the Indigenous traits, such as long hair and traditional
clothing alongside “after” photos illustrating
the students’ transformation by highlighting civilized
traits such as short, combed hair, European dress and
props signifying industrialization and integration.
Belmore has documented her own recreation of before
and after photos. Belmore created a triptych photo series
Untitled, which consists of three large inkjet
prints on watercolor paper (figure 6). Like White
Thread, a woman is the central focus of each image.
The figure is attached to a white wall and caught mid
process of wrapping herself in white fabric. A coil
of fabric hangs below her torso and lays tightly twisted
on a grey and cement-looking floor. Her body casts slight
shadows onto the white wall to which she is adhered.
In the central photo of the triptych,
the body has been completely wrapped in the white material
with the figure hanging upside down. A strand of twisted
cloth suspends her to the unseen ceiling. The woman’s
head and upper shoulders rest on the cement floor; her
hair is sprawled around her creating an organic fiery
In the final image of the triptych,
the woman’s body is suspended onto the wall again,
but now completely wrapped except for the head and feet.
Her eyes are closed and her face is directed past the
viewer or photographer. The fabric encasing her is not
taunt and revealing of her figure, but is instead more
cacoon shaped. Hair cascades down around and past where
her shoulders are bound and she seems at peace.
The women in Belmore’s triptych
series of photos resist the controlling gaze. None of
them look at the viewer; all refuse to acknowledge,
accept or adhere to the rules of the gaze. Statistically
and historically, people of color or people who are
culturally defined as weak by the West, such as woman,
or those without technology and who are tribal or poor,
face the camera straight on (Lutz and Collins 2003,
360). Belmore refuses to represent an exotic spectacle
or a National Geographic subject, an ethnographic object,
or an Edward Curtis prairie princess.
Compared to the form in White
Thread, the fabric encasing the woman in Untitled
is not taut and suffocating, but is instead more papoose-shaped
and she seems at peace. Even though the female figure
is bound, it appears to have transformed from the constricted
figure in White Thread. Now, a sense of relaxation
and serenity is emitted from the insulated woman. Confinement
and restriction, before symbolized by the red fabric,
is replaced with the protection and nurturance of a
cocoon shelter. The color change of the material symbolizes
a change and adaptation to western civilization while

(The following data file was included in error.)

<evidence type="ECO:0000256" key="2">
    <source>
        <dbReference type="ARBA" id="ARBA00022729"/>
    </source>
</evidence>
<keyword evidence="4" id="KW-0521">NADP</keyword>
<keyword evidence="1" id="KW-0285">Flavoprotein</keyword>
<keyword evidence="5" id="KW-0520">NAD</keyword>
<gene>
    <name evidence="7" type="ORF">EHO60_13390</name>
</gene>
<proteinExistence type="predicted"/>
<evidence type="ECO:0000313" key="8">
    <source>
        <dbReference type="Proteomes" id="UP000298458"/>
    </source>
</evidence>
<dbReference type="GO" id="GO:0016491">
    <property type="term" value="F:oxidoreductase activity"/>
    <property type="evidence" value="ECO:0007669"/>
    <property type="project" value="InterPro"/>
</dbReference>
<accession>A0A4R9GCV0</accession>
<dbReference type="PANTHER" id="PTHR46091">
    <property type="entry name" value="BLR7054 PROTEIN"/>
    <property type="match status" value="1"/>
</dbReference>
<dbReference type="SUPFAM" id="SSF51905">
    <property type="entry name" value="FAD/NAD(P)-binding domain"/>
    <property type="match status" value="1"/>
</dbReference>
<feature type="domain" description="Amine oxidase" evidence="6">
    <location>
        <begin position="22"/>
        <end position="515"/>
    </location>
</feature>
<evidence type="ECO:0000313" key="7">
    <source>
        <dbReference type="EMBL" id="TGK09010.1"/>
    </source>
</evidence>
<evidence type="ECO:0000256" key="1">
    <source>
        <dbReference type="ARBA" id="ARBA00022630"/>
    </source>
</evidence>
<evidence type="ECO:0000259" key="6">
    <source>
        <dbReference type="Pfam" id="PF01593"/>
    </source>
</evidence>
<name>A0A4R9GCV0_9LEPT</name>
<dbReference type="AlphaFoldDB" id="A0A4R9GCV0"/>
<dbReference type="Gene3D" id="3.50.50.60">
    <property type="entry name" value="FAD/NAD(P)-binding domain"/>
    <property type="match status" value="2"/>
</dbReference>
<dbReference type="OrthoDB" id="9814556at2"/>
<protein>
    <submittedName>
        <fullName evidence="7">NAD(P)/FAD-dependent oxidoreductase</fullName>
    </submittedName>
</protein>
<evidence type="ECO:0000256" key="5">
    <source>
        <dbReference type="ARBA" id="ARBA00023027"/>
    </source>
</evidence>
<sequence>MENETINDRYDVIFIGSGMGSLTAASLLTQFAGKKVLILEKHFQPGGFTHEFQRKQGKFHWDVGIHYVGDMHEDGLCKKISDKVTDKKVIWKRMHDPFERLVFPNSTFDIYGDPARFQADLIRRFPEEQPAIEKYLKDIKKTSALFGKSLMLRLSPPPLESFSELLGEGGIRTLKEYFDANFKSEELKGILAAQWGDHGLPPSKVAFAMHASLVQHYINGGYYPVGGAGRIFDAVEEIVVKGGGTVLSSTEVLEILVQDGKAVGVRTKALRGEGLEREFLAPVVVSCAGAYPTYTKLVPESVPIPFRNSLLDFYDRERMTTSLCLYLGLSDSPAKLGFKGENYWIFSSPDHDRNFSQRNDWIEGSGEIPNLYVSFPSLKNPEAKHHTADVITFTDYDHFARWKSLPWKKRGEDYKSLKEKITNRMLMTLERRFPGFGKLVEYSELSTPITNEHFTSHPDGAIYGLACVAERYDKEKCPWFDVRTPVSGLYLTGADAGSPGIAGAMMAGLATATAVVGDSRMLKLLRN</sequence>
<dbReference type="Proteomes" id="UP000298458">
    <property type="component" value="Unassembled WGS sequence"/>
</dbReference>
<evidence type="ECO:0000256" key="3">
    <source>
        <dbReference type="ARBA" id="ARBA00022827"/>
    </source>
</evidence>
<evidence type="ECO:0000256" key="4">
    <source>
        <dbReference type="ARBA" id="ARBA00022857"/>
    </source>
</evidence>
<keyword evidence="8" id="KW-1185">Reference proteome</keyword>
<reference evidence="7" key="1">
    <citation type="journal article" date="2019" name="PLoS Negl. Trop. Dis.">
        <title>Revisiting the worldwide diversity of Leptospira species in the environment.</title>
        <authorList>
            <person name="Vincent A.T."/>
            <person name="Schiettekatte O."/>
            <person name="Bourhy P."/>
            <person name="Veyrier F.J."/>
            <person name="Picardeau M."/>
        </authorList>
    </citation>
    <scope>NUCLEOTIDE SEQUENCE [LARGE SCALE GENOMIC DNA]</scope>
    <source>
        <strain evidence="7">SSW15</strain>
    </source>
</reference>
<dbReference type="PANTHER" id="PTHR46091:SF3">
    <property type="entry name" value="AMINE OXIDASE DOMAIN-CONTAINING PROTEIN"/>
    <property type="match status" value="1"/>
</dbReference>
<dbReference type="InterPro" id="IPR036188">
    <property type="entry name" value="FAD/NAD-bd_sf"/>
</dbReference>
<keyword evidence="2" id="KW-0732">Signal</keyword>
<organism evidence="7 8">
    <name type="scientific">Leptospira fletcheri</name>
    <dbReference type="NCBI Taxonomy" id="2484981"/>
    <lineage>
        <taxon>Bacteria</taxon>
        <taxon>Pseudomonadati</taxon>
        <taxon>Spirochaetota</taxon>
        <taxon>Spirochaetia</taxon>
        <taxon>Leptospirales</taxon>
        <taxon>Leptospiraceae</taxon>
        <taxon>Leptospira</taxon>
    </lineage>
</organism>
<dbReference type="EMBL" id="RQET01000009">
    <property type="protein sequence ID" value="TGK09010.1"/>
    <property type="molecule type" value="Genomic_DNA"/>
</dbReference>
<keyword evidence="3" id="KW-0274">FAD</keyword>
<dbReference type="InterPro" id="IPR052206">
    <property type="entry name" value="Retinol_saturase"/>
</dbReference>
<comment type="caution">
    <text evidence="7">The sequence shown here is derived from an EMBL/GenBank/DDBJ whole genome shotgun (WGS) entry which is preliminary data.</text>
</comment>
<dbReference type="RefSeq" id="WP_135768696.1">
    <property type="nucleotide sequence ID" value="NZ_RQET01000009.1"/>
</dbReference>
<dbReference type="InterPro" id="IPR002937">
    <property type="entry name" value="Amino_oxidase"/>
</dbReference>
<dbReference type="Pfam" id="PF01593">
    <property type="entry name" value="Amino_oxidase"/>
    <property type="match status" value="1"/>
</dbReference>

the internal being remains strong and true to self.
The “before and after” photos, in Belmore’s
work, are controlled and lead with an Indigenous vision.
Her face is free allowing her to breathe. The red of
violence and trauma is now gone, along with the figure
straining to be in a fetal shape, a position she was
desperately trying to achieve in White Thread.
Untitled demonstrates a process of cleansing
and healing; the body has found its way into a safe
and nurturing form of the womb. The white fabric of
protection and healing can be seen as a meeting of all
colors into a sense of unity, or an anticipation of
the colors yet to come with a new beginning. This series
symbolizes an opportunity for a new narrative, a new
history, a new direction of life that will encompass
the female Aboriginal form, body and spirit of the woman
who is in control of her identity and representation.
The colors red and white frequently
appear in Belmore’s work, two hues that reflect
binary opposites like: white/red, good/evil, European/Indian,
noble/ ignoble, and civility/savagery. Red is also a
central theme referring to blood. The blood previously
shed from genocide and colonialism now suggests a healing,
a release, a cleansing; Native blood and woman’s
blood. Belmore has previously worn and shed a red garment
in her performance called The Named and Unnamed.5
This blood letting and healing-wound process on the
female body can be seen taking place in the final and
most recent photo I will be examining, titled Fringe.
Fringe (figure 7), a life-sized
photograph presented as a lightbox transparency, situates
the female form in the center of the composition, but
now no longer bound or insulated with material. Without
restraint, the woman lays horizontally on her side on
a layer of white fabric, while her head rests on a white
pillow that aligns her head and neck to her spine. There
is little space around her; she consumes the majority
of the photograph. The wall color is reversed compared
to the first two photographs discussed. It is now gray
and the ground is white. Her back is towards the camera;